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A study has shown that fighting bribery and corruption isn't a priority for almost 60% of multinationals. Getty Images

Fighting bribery and corruption does not feature as one of the main priorities for over half of multinational companies, a new study by international law firm Hogan Lovells has found.

According to research, 59% of the 604 chief compliance officers (CCOs) surveyed admitted their businesses adopted a culture of 'profits over prevention', with 44% of respondents indicating that addressing bribery and corruption was not on the board agenda.

Some 40% of compliance teams revealed anti-bribery and corruption is not one of their chief executives' top priorities, while and 39% of CEOs did not openly support anti-bribery and corruption measures within their business.

The report added that failure to address the issue, together with the drive to enter new markets and the multi-jurisdictional reach of authorities such as the Security Exchange Commission and the Serious Fraud Office, is leaving many businesses open to the potential risk of significant fines, criminal prosecution and personal liability.

"The biggest challenge for multinational companies is to translate anti-bribery and corruption policies into effective guidance on the ground," said Crispin Rapinet, global head of investigations, white collar and fraud at Hogan Lovells.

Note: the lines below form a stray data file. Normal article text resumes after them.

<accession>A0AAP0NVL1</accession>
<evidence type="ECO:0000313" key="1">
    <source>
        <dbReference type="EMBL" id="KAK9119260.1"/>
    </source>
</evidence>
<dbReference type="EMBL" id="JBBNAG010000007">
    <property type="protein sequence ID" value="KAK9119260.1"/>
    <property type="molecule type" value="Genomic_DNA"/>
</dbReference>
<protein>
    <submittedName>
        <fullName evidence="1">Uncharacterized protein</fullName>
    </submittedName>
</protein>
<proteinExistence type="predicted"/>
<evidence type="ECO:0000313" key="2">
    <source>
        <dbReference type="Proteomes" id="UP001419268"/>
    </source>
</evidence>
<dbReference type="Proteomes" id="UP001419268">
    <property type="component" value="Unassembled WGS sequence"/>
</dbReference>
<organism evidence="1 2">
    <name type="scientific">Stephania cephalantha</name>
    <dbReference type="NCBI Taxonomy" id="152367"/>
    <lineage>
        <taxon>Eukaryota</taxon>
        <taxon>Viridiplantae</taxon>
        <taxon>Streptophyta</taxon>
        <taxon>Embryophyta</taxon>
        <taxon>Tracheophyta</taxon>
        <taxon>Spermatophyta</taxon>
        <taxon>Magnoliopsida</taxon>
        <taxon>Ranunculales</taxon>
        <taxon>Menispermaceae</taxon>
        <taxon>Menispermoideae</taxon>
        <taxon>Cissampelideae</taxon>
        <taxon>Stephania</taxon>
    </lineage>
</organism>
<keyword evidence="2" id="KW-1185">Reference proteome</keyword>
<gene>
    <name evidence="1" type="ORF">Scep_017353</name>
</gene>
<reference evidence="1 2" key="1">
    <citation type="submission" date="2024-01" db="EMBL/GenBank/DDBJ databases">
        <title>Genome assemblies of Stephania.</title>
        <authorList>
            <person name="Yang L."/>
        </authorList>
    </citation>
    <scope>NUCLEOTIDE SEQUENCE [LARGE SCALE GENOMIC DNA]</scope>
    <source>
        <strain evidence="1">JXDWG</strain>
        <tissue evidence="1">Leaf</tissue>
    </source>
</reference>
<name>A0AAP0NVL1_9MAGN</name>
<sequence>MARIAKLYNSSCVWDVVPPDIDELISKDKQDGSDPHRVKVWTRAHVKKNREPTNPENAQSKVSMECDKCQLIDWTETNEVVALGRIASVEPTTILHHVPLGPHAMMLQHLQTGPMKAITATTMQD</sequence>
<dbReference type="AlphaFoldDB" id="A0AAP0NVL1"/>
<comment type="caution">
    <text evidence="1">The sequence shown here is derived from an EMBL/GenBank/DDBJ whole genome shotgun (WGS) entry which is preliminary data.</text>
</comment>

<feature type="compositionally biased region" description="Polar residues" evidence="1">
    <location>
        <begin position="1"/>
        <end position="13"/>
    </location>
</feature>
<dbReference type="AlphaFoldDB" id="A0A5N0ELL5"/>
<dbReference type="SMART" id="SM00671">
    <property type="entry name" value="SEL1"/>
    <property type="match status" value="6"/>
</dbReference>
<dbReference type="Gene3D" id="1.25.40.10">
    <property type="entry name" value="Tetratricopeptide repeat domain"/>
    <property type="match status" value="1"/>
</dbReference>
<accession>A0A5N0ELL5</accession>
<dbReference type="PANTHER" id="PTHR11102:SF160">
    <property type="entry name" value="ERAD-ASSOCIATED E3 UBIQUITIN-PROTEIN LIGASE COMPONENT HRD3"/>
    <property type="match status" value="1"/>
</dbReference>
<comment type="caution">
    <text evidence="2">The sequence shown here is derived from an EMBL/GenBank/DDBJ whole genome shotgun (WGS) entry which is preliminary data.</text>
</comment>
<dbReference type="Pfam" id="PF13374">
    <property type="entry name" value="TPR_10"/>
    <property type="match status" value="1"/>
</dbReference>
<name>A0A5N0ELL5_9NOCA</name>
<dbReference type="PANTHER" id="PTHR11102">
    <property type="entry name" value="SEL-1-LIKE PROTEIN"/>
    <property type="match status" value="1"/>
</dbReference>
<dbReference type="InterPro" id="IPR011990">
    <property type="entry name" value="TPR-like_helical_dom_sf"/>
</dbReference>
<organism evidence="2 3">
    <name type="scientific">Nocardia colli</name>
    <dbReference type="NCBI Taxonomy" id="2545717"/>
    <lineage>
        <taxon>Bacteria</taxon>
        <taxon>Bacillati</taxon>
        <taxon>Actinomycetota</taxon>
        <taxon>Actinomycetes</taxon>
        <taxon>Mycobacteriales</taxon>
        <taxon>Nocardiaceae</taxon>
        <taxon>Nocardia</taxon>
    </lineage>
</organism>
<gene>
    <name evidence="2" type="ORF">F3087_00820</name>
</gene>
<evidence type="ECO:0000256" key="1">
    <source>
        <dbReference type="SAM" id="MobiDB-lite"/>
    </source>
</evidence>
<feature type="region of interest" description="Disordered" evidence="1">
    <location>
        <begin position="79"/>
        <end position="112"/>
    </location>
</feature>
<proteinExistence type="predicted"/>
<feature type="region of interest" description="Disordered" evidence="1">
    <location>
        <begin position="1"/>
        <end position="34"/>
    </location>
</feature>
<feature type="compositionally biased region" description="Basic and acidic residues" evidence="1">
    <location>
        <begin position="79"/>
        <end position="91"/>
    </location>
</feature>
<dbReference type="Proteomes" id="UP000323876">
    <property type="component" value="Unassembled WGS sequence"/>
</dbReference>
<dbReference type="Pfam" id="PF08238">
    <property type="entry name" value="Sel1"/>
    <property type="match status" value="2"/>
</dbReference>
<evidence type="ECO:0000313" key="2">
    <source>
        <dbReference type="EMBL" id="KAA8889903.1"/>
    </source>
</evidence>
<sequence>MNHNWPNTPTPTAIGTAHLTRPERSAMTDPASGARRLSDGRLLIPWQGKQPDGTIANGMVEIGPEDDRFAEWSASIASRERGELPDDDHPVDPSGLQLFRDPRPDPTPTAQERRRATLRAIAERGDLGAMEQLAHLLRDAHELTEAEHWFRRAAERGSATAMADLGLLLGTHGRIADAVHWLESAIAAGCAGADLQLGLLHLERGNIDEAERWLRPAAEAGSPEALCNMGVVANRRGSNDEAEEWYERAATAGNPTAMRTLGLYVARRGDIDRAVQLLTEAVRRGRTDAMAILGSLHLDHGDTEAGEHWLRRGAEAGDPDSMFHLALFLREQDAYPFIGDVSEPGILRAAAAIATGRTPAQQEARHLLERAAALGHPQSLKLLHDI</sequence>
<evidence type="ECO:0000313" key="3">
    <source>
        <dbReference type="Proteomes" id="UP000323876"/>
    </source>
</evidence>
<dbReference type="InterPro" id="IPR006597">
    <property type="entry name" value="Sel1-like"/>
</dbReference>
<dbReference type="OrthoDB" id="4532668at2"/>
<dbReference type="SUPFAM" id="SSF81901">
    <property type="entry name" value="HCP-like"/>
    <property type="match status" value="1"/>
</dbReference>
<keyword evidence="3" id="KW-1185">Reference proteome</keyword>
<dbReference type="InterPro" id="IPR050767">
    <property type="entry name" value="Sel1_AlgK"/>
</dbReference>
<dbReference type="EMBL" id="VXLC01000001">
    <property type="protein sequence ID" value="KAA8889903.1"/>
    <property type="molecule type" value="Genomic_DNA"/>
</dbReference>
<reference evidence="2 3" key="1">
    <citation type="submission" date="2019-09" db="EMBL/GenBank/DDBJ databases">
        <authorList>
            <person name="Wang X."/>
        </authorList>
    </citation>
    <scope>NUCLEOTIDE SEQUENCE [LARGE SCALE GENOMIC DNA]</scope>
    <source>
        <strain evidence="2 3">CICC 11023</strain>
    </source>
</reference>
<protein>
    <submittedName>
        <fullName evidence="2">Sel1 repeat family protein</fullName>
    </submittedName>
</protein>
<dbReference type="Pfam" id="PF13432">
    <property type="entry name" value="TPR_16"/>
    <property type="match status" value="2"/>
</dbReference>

"Businesses need to make sure they are doing everything that is legally expected of them in all of the jurisdictions where they operate, to provide evidence that they help people decide what is acceptable and what constitutes bribery and corruption."

Culture of profits over prevention

The report found the struggle to balance anti-bribery and corruption procedures with the demands of running a successful business stemmed from staff being primarily motivated by hitting their monthly sales targets. According to the study, 59% of CCOs say people fear losing their jobs if they miss a target, while 57% say sales pressure and incentives are one of the biggest challenges to reducing bribery and corruption risk.

Meanwhile, 53% of compliance teams report resistance due to compliance procedures conflicting with 'getting the job done', and the same percentage admitted anti-bribery and corruption is seen as an unnecessary issue that 'gets in the way' of daily routines.

Firms fail to implement anti-bribery measures

Among the businesses surveyed, 60% of CCOs indicated cultural differences caused a lack of support for anti-bribery and corruption. Despite that, some 28% of companies do not tailor their approach to different markets and 43% do not make anti-bribery and corruption guidelines available in local languages, thus leaving employees to determine what is acceptable based on their personal ethic or local customs.

Perhaps even more surprisingly, 53% of companies have only trained half of their staff or less in anti-bribery and corruption.

"Multinational organisations cannot leave their survival up to chance," added Rapinet. "They must take proactive steps to make it abundantly clear that anti-bribery and corruption is in their company's DNA."